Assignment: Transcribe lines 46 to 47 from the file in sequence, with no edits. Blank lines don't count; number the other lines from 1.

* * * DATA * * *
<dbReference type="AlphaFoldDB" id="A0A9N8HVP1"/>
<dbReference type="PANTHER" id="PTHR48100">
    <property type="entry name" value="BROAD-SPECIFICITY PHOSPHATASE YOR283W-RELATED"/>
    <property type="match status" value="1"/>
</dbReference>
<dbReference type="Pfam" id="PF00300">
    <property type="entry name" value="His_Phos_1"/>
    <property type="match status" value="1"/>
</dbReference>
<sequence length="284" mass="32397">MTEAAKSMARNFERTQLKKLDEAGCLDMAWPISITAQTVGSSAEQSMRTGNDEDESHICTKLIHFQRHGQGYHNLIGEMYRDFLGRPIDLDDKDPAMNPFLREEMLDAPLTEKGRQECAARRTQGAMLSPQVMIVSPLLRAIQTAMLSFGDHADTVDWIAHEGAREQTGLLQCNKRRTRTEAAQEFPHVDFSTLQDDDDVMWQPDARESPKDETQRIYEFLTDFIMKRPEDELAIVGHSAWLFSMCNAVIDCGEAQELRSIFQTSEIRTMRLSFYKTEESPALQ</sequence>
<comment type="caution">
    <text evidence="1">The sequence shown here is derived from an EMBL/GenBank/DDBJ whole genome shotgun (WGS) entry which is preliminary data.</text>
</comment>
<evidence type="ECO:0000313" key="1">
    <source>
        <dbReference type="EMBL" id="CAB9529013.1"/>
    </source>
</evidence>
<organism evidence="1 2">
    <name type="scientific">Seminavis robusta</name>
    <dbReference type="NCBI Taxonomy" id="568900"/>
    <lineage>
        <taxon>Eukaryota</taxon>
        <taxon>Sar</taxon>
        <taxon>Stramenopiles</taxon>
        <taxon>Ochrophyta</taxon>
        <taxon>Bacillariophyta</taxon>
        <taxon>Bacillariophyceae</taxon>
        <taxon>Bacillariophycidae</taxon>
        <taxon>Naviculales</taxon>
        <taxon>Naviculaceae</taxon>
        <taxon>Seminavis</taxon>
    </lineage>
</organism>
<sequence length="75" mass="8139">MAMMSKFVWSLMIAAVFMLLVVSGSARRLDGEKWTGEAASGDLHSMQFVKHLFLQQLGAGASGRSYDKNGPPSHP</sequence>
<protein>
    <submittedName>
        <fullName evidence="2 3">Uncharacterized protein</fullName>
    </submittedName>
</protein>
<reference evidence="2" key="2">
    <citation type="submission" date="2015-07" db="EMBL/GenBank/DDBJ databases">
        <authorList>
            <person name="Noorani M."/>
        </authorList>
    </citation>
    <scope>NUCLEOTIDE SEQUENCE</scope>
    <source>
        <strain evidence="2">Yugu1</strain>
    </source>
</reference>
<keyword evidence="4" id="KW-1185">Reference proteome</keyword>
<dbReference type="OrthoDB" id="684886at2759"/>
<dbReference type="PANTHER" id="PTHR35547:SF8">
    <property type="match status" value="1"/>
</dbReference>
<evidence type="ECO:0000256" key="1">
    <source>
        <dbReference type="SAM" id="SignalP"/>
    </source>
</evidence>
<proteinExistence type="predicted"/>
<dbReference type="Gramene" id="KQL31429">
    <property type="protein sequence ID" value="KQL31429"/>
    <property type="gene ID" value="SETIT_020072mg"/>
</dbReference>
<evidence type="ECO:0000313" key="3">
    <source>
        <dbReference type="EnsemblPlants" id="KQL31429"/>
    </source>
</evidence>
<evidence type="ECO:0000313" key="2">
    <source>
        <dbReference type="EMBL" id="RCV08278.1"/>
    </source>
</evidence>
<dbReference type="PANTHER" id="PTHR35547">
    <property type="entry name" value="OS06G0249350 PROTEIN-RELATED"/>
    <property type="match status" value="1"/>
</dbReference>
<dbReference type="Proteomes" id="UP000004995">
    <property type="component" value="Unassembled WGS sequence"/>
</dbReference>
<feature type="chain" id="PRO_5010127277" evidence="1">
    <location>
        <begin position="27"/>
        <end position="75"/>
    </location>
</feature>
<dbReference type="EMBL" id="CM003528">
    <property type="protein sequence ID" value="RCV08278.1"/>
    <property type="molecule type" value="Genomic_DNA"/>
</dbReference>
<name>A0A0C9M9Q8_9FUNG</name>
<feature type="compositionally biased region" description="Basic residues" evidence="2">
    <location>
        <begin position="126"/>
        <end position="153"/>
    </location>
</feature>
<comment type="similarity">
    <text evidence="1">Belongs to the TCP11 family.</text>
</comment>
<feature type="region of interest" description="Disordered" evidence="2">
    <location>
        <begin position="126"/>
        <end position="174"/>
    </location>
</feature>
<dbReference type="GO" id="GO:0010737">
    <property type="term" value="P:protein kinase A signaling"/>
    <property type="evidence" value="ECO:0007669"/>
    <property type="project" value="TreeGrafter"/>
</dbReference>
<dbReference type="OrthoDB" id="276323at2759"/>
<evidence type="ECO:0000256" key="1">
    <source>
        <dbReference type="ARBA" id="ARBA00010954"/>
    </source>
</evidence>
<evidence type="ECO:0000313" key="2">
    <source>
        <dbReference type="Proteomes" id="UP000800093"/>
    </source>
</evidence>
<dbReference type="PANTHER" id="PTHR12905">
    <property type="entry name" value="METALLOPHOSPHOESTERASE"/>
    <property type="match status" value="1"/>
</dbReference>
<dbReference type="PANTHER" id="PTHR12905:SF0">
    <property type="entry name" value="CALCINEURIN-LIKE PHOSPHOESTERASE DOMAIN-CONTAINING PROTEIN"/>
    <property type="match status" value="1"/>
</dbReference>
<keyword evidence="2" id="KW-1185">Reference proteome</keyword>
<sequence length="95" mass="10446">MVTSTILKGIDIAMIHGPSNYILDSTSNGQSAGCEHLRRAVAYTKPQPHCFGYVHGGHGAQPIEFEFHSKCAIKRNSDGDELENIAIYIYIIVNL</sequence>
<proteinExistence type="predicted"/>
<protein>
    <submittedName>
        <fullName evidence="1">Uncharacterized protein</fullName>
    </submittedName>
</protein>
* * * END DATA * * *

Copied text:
    </citation>
    <scope>NUCLEOTIDE SEQUENCE</scope>